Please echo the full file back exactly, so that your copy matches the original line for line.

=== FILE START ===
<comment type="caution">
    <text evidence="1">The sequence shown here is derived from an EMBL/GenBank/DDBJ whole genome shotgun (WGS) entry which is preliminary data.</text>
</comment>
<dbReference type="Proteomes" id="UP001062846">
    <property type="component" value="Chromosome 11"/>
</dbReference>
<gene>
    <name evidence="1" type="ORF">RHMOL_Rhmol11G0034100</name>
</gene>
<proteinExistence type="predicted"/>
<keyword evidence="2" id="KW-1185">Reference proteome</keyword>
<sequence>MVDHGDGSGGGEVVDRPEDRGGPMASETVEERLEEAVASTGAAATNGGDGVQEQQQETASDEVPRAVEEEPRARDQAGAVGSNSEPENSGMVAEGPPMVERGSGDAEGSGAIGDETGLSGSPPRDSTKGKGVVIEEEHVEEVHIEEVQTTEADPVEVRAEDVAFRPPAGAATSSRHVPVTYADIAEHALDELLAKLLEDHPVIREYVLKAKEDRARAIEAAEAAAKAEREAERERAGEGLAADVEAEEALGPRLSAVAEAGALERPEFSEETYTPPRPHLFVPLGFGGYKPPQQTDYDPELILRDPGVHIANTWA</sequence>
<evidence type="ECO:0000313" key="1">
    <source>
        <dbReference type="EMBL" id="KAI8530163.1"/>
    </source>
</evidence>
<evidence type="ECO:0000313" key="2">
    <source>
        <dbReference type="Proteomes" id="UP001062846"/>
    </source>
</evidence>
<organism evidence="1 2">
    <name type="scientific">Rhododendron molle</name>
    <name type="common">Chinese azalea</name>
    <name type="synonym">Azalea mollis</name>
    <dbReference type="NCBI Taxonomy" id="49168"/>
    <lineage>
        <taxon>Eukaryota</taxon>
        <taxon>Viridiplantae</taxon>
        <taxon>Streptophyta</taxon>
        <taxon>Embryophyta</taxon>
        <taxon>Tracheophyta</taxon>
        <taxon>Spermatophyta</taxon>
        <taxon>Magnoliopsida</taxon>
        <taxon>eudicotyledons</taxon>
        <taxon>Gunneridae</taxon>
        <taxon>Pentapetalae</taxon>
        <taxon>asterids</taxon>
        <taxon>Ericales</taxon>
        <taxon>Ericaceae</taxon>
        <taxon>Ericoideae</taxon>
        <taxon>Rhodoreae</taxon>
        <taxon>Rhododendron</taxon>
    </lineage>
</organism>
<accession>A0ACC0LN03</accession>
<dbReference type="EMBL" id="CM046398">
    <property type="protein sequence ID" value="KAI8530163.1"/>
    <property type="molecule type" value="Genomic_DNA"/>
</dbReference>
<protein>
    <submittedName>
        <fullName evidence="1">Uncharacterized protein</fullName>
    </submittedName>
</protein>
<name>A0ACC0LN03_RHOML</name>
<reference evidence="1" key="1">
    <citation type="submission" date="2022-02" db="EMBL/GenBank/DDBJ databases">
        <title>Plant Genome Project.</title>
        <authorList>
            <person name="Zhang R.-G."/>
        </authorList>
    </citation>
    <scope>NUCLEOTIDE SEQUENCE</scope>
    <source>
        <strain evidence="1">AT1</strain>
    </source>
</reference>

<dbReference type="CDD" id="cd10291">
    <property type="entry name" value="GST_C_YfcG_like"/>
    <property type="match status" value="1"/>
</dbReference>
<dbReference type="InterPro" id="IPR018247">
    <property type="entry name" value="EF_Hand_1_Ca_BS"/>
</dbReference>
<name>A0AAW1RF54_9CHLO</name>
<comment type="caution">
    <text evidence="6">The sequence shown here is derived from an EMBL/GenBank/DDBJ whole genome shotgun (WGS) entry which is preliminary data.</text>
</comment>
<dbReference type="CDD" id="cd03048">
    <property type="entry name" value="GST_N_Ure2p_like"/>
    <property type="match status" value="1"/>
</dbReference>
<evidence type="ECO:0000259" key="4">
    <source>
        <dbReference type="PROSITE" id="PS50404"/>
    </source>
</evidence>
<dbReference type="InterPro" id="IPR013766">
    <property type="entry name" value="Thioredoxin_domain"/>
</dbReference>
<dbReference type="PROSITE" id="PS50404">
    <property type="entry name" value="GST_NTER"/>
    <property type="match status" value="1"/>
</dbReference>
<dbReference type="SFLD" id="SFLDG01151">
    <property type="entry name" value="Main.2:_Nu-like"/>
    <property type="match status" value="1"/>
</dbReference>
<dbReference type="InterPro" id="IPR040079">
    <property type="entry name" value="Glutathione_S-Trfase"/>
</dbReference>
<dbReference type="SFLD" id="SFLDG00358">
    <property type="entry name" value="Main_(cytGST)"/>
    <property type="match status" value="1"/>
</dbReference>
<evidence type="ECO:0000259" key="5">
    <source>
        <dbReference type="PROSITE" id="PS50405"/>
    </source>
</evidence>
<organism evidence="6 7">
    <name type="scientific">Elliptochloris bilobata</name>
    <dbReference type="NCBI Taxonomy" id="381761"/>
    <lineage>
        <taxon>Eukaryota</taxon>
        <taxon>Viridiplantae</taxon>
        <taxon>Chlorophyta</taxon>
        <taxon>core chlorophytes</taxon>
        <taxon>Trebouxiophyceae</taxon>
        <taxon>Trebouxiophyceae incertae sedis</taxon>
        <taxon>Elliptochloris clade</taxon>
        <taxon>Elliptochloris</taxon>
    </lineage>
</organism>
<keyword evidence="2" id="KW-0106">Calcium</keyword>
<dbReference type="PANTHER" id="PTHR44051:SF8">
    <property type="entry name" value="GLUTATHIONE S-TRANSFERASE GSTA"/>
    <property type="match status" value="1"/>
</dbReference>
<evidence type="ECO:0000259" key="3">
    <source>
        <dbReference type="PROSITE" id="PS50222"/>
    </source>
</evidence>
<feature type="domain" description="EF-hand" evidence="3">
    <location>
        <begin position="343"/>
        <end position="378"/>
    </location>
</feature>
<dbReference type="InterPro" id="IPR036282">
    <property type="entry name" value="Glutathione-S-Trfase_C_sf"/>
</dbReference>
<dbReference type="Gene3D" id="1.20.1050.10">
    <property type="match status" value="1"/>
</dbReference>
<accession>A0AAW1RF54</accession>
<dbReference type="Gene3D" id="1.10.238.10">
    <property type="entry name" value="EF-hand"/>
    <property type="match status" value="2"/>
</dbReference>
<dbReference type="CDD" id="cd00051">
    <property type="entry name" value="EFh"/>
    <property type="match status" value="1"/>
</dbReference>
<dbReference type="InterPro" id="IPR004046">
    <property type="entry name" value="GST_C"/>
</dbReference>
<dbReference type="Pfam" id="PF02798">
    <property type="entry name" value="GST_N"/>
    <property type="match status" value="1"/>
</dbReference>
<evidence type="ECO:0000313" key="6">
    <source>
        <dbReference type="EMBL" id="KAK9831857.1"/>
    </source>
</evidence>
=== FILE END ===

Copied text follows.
<comment type="caution">
    <text evidence="1">The sequence shown here is derived from an EMBL/GenBank/DDBJ whole genome shotgun (WGS) entry which is preliminary data.</text>
</comment>
<dbReference type="Proteomes" id="UP001062846">
    <property type="component" value="Chromosome 11"/>
</dbReference>
<gene>
    <name evidence="1" type="ORF">RHMOL_Rhmol11G0034100</name>
</gene>
<proteinExistence type="predicted"/>
<keyword evidence="2" id="KW-1185">Reference proteome</keyword>
<sequence>MVDHGDGSGGGEVVDRPEDRGGPMASETVEERLEEAVASTGAAATNGGDGVQEQQQETASDEVPRAVEEEPRARDQAGAVGSNSEPENSGMVAEGPPMVERGSGDAEGSGAIGDETGLSGSPPRDSTKGKGVVIEEEHVEEVHIEEVQTTEADPVEVRAEDVAFRPPAGAATSSRHVPVTYADIAEHALDELLAKLLEDHPVIREYVLKAKEDRARAIEAAEAAAKAEREAERERAGEGLAADVEAEEALGPRLSAVAEAGALERPEFSEETYTPPRPHLFVPLGFGGYKPPQQTDYDPELILRDPGVHIANTWA</sequence>
<evidence type="ECO:0000313" key="1">
    <source>
        <dbReference type="EMBL" id="KAI8530163.1"/>
    </source>
</evidence>
<evidence type="ECO:0000313" key="2">
    <source>
        <dbReference type="Proteomes" id="UP001062846"/>
    </source>
</evidence>
<organism evidence="1 2">
    <name type="scientific">Rhododendron molle</name>
    <name type="common">Chinese azalea</name>
    <name type="synonym">Azalea mollis</name>
    <dbReference type="NCBI Taxonomy" id="49168"/>
    <lineage>
        <taxon>Eukaryota</taxon>
        <taxon>Viridiplantae</taxon>
        <taxon>Streptophyta</taxon>
        <taxon>Embryophyta</taxon>
        <taxon>Tracheophyta</taxon>
        <taxon>Spermatophyta</taxon>
        <taxon>Magnoliopsida</taxon>
        <taxon>eudicotyledons</taxon>
        <taxon>Gunneridae</taxon>
        <taxon>Pentapetalae</taxon>
        <taxon>asterids</taxon>
        <taxon>Ericales</taxon>
        <taxon>Ericaceae</taxon>
        <taxon>Ericoideae</taxon>
        <taxon>Rhodoreae</taxon>
        <taxon>Rhododendron</taxon>
    </lineage>
</organism>
<accession>A0ACC0LN03</accession>
<dbReference type="EMBL" id="CM046398">
    <property type="protein sequence ID" value="KAI8530163.1"/>
    <property type="molecule type" value="Genomic_DNA"/>
</dbReference>
<protein>
    <submittedName>
        <fullName evidence="1">Uncharacterized protein</fullName>
    </submittedName>
</protein>
<name>A0ACC0LN03_RHOML</name>
<reference evidence="1" key="1">
    <citation type="submission" date="2022-02" db="EMBL/GenBank/DDBJ databases">
        <title>Plant Genome Project.</title>
        <authorList>
            <person name="Zhang R.-G."/>
        </authorList>
    </citation>
    <scope>NUCLEOTIDE SEQUENCE</scope>
    <source>
        <strain evidence="1">AT1</strain>
    </source>
</reference>

<dbReference type="CDD" id="cd10291">
    <property type="entry name" value="GST_C_YfcG_like"/>
    <property type="match status" value="1"/>
</dbReference>
<dbReference type="InterPro" id="IPR018247">
    <property type="entry name" value="EF_Hand_1_Ca_BS"/>
</dbReference>
<name>A0AAW1RF54_9CHLO</name>
<comment type="caution">
    <text evidence="6">The sequence shown here is derived from an EMBL/GenBank/DDBJ whole genome shotgun (WGS) entry which is preliminary data.</text>
</comment>
<dbReference type="CDD" id="cd03048">
    <property type="entry name" value="GST_N_Ure2p_like"/>
    <property type="match status" value="1"/>
</dbReference>
<evidence type="ECO:0000259" key="4">
    <source>
        <dbReference type="PROSITE" id="PS50404"/>
    </source>
</evidence>
<dbReference type="InterPro" id="IPR013766">
    <property type="entry name" value="Thioredoxin_domain"/>
</dbReference>
<dbReference type="PROSITE" id="PS50404">
    <property type="entry name" value="GST_NTER"/>
    <property type="match status" value="1"/>
</dbReference>
<dbReference type="SFLD" id="SFLDG01151">
    <property type="entry name" value="Main.2:_Nu-like"/>
    <property type="match status" value="1"/>
</dbReference>
<dbReference type="InterPro" id="IPR040079">
    <property type="entry name" value="Glutathione_S-Trfase"/>
</dbReference>
<dbReference type="SFLD" id="SFLDG00358">
    <property type="entry name" value="Main_(cytGST)"/>
    <property type="match status" value="1"/>
</dbReference>
<evidence type="ECO:0000259" key="5">
    <source>
        <dbReference type="PROSITE" id="PS50405"/>
    </source>
</evidence>
<organism evidence="6 7">
    <name type="scientific">Elliptochloris bilobata</name>
    <dbReference type="NCBI Taxonomy" id="381761"/>
    <lineage>
        <taxon>Eukaryota</taxon>
        <taxon>Viridiplantae</taxon>
        <taxon>Chlorophyta</taxon>
        <taxon>core chlorophytes</taxon>
        <taxon>Trebouxiophyceae</taxon>
        <taxon>Trebouxiophyceae incertae sedis</taxon>
        <taxon>Elliptochloris clade</taxon>
        <taxon>Elliptochloris</taxon>
    </lineage>
</organism>
<keyword evidence="2" id="KW-0106">Calcium</keyword>
<dbReference type="PANTHER" id="PTHR44051:SF8">
    <property type="entry name" value="GLUTATHIONE S-TRANSFERASE GSTA"/>
    <property type="match status" value="1"/>
</dbReference>
<evidence type="ECO:0000259" key="3">
    <source>
        <dbReference type="PROSITE" id="PS50222"/>
    </source>
</evidence>
<feature type="domain" description="EF-hand" evidence="3">
    <location>
        <begin position="343"/>
        <end position="378"/>
    </location>
</feature>
<dbReference type="InterPro" id="IPR036282">
    <property type="entry name" value="Glutathione-S-Trfase_C_sf"/>
</dbReference>
<dbReference type="Gene3D" id="1.20.1050.10">
    <property type="match status" value="1"/>
</dbReference>
<accession>A0AAW1RF54</accession>
<dbReference type="Gene3D" id="1.10.238.10">
    <property type="entry name" value="EF-hand"/>
    <property type="match status" value="2"/>
</dbReference>
<dbReference type="CDD" id="cd00051">
    <property type="entry name" value="EFh"/>
    <property type="match status" value="1"/>
</dbReference>
<dbReference type="InterPro" id="IPR004046">
    <property type="entry name" value="GST_C"/>
</dbReference>
<dbReference type="Pfam" id="PF02798">
    <property type="entry name" value="GST_N"/>
    <property type="match status" value="1"/>
</dbReference>
<evidence type="ECO:0000313" key="6">
    <source>
        <dbReference type="EMBL" id="KAK9831857.1"/>
    </source>
</evidence>